TORONTO – Jake Eliopoulos, a talented left-handed pitcher drafted in the second round by the Toronto Blue Jays in 2009, has died. He was 21.
#RIP to the best big brother and best friend i could have ever asked for. You’ll always be with me, I love you so much jake :’(
— zo (@goatbanger) April 30, 2013
Christopher Paine, a friend of Eliopoulos, confirmed that the Twitter account @goatbanger belongs to Zoe Eliopolous, Jake’s sister.
A cause of death wasn’t immediately known. The family announced the passing on a memorial page, requesting donations may be made to the Canadian Mental Health Association-York Region Branch(CMHA).
“Jake was a kind, sweet, genuine soul who leaves behind parents Jim and Lea, siblings Derek and Zoe and his best friends Max, Grant and Colin,” the notice read. “Jake found much of his joy in the game of baseball and his high school experience at Sacred Heart CHS in Newmarket.
“Numerous aunts, uncles, cousins, and grandparents will miss the light that Jake brought to their lives. Jake, rest in peace, you are now pain free.”
Paine looked back fondly on time spent with his friend.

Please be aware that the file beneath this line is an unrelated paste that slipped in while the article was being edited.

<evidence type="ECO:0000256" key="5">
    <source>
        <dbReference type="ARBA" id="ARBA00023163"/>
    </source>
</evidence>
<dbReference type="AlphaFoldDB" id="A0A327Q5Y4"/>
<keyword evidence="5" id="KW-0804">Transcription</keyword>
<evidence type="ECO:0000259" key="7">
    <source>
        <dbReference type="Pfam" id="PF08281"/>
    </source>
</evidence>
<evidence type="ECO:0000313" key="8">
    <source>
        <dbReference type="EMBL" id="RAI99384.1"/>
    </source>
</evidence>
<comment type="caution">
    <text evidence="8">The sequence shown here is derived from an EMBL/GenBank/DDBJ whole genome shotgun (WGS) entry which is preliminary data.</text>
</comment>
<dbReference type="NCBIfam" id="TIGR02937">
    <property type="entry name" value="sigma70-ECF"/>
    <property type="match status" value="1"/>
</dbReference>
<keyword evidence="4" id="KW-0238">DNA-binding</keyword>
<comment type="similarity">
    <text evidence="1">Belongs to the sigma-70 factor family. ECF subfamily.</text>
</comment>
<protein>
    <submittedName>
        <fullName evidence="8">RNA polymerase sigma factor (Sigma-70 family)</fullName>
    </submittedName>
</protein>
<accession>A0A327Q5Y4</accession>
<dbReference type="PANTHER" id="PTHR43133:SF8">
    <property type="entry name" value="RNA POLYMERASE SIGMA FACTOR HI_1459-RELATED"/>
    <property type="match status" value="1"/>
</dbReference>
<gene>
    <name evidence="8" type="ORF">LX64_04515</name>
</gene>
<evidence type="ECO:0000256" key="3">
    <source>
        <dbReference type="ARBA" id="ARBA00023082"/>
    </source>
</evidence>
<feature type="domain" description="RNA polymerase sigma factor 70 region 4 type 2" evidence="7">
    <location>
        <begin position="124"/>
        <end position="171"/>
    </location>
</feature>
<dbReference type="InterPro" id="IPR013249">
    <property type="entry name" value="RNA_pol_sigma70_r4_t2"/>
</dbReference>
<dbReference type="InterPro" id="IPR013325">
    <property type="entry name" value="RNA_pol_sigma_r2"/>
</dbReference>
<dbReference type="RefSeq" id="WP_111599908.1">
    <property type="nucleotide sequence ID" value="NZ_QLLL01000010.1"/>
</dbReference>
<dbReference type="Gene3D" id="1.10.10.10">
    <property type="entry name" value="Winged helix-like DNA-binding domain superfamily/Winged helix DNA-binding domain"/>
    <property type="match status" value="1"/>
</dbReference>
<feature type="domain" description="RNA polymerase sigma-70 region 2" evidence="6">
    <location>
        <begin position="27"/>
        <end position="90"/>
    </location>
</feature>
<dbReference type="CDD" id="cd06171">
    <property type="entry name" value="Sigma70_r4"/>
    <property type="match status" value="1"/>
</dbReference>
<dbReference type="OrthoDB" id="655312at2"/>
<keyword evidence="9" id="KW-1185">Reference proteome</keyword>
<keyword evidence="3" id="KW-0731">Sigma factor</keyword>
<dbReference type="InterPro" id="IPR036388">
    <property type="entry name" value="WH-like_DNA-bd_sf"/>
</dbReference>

“Jake was always a positive person,” Paine, who first met Eliopoulos when both were in Grade 9, wrote via e-mail. “He kept everyone smiling. His smile was contagious. All through high school we would always come to Jays games together. That’s one thing we will always have. He told me a year before his draft, ‘I’m going to play for them one day, you know.’
“Jake was the type of person who was persistent and wouldn’t give up, even if the odds weren’t in his favour.”
A former member of the junior national team born in Ukraine and raised in Newmarket, Ont., Eliopoulos was chosen by the Blue Jays 68th overall in 2009 but failed to reach agreement on a signing bonus and ended up going back into the draft.
After attending Chipola Junior College, the Los Angeles Dodgers selected him in the 15th round in 2010 but once again he remained unsigned. The Blue Jays selected him again in 2011, this time in the 43rd round, but again couldn’t settle on terms.
According to Paine, Eliopoulos had stopped playing baseball and had enrolled in school.
Funeral arrangements were still pending.